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When someone has an addiction, whether to alcohol, drugs, shopping, gambling, or something else, there is always a feeling of euphoria that comes with it. This pleasurable feeling, often described as “high,” makes them confident, elated, and invincible. The drug-induced high is so addictive that most people want to pursue it continuously; however, it is usually fleeting and leaves as quickly as it comes. This leads to a drug comedown, a terrible state of physical and mental health with a myriad of severe symptoms that make it difficult to survive without abusing the responsible drug.

A drug comedown is one of the most frightening aspects of quitting a substance use disorder. Without professional help, overcoming it can become challenging. Fortunately, support is available to get through these difficult times without relapsing back to addictive behaviours.

A drug comedown refers to the effects of a drug wearing off. It occurs when drug overuse dissipates. Variations occur depending on how long someone has been using the substance or their current health status. The effects of comedown can be pleasant or unpleasant depending on the type of high that preceded it. If the drug triggers symptoms like delusions, anxiousness, or discomfort, the comedown that follows it is usually good. On the contrary, the comedown is mostly a disappointment if the high is pleasant with symptoms like high energy and increased focus.

The effects of a comedown can last for a few hours up to a few days. During this period, a user undergoing addiction treatment or practising sobriety is at the highest risk of relapse. The effects associated with it can sometimes get so intense that some people often take another dose of the same drug or a different one to make them go away. This habit can worsen the comedown and trigger a cycle of drug use that potentially leads to long-term addiction.

The symptoms associated with comedowns from alcohol or drugs can range from mild to severe. When a person falls victim to addiction, their body gets so used to having a constant level of the substance in their system that it may take some time for them to detox and learn how to cope without it.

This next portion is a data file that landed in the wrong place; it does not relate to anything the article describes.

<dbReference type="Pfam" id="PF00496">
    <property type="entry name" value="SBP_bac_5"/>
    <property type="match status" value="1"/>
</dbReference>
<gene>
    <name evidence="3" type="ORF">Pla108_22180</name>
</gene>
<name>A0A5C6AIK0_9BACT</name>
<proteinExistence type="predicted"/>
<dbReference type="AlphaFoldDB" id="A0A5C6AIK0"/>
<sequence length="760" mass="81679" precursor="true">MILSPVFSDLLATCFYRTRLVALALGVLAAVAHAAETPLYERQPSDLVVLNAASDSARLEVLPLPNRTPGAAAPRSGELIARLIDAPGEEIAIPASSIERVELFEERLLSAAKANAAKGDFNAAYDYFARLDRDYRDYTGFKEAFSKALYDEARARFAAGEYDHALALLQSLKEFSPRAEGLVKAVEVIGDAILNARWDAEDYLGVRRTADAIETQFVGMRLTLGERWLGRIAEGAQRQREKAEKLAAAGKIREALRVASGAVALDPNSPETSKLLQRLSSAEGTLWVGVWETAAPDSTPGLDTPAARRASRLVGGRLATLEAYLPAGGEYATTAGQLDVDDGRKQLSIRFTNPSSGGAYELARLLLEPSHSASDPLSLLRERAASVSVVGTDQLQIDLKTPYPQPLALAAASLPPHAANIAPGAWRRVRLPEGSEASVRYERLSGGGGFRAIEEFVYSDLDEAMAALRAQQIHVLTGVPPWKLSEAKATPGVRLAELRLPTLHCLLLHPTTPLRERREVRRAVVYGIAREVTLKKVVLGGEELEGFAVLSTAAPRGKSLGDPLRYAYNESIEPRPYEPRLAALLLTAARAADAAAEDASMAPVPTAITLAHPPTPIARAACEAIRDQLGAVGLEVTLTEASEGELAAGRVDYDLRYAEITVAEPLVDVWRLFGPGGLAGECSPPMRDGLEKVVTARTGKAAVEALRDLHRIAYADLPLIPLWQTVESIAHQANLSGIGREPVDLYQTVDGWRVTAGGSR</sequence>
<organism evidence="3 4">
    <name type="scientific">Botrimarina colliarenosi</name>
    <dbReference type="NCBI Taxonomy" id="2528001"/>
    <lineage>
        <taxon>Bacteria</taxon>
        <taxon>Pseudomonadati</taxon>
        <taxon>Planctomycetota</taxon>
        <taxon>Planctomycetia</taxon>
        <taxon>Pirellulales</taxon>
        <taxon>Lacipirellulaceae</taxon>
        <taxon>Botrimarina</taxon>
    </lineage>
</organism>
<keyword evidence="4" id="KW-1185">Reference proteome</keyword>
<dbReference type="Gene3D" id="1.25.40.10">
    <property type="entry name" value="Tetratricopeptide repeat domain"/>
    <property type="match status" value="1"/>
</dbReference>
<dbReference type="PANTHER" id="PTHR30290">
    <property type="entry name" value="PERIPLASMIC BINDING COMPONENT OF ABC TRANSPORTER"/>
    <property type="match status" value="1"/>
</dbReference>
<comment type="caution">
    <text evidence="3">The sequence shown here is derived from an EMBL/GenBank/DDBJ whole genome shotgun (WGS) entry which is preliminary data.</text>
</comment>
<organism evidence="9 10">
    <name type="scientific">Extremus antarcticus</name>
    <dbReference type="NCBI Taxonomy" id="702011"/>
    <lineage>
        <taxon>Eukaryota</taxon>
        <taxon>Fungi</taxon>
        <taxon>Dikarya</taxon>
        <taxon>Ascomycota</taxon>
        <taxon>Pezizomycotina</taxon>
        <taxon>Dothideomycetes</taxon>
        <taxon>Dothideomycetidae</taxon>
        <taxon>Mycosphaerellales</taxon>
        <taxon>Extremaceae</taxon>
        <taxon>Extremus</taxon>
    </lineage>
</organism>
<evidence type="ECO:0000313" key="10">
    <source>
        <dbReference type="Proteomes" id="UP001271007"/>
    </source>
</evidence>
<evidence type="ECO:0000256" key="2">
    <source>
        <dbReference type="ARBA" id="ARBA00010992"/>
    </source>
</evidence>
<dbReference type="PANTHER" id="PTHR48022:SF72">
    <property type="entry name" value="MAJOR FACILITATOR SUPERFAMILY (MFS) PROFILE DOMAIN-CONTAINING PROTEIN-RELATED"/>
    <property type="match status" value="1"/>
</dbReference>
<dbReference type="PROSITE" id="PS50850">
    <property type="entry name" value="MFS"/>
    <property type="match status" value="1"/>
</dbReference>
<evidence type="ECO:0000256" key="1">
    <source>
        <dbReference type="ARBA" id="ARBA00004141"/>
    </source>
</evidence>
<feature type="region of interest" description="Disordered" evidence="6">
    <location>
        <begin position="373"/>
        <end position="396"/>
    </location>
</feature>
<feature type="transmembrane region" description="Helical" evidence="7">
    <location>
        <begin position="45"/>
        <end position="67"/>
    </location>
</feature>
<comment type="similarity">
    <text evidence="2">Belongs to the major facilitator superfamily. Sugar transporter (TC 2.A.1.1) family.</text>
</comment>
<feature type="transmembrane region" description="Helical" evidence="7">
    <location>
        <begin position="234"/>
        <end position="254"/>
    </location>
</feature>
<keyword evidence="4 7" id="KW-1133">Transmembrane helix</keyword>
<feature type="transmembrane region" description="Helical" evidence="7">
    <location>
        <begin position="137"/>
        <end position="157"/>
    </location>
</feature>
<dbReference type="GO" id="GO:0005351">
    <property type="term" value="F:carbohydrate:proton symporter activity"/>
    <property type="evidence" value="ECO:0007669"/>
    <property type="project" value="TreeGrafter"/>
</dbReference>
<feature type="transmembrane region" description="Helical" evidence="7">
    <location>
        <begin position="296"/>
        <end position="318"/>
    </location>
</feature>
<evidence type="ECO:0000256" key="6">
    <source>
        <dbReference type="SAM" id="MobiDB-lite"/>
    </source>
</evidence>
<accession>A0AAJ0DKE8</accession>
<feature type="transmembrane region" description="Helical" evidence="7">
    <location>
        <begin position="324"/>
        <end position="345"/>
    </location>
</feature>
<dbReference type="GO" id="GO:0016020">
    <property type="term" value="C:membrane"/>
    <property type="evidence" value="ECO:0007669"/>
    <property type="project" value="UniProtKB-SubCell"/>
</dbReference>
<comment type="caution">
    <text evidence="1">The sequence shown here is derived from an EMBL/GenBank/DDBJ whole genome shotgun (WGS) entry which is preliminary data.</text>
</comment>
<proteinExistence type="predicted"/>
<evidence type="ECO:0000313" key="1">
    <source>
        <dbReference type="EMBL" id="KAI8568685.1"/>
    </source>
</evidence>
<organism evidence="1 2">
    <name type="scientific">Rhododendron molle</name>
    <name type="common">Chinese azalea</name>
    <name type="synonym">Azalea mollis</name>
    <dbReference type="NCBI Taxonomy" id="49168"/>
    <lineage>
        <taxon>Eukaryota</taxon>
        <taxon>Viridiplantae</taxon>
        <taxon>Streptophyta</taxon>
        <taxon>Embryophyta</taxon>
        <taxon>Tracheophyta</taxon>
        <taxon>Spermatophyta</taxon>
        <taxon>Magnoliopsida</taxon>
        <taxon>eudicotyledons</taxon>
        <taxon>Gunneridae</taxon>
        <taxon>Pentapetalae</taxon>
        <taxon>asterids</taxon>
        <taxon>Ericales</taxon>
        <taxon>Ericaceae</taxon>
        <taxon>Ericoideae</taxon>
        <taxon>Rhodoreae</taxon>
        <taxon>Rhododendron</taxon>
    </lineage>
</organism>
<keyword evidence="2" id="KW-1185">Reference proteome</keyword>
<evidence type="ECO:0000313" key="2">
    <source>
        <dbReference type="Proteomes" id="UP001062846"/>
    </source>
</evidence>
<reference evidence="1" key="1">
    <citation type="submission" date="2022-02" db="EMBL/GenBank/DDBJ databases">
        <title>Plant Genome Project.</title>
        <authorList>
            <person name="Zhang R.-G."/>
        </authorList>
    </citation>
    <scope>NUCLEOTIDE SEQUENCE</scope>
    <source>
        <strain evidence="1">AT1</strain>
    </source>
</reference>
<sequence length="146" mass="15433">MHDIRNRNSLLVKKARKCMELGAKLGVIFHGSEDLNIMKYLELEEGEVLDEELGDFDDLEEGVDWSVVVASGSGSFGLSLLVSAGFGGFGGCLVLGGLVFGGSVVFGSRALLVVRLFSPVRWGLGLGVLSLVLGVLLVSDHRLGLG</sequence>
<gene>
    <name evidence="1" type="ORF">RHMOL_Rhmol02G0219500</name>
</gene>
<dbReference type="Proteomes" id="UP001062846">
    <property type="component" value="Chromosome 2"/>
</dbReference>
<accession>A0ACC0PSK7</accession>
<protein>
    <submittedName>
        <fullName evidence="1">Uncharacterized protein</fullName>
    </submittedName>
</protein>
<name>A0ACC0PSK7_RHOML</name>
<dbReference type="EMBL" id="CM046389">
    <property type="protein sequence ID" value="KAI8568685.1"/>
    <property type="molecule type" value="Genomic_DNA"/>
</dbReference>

For example, opiates induce a release of ten times more amount of dopamine than its naturally-produced levels in the brain. The body reduces its natural production to compensate for this dopamine surge. When an individual tries to quit using the drugs and undergoes detox, the lack of dopamine triggers a constellation of symptoms that persist until the body adjusts to the new circumstances and starts producing dopamine on its own again. This timeframe required for adjustment, known as a comedown, can continue for several weeks, making it challenging for people to continue. Other symptoms include headaches, nausea, reduced appetite, exhaustion, irritability, stress, and flatness of mood. Not all people with addiction experience comedowns the same way. For some, the gradual lessening of the drug’s effect produces milder symptoms, while others may experience a sudden, more intense crash.

A world-class residential drug rehab programme is highly recommended to ease the comedown symptoms. Such facilities are well-equipped to provide psychological, medical, and emotional support to individuals in detox while helping them learn healthy coping strategies.

If you plan to quit drugs or alcohol but are afraid of the pain and suffering associated with a comedown, you’ll want to stay clean and not use the offending drug again. However, cravings can sometimes get too difficult and intense. Fortunately, with the right guidance, you can get through the detox while staying off the offending drug to experience total recovery.

Mentioned below are some tips to minimise the discomfort of comedowns and support addiction recovery:

Get Professional Help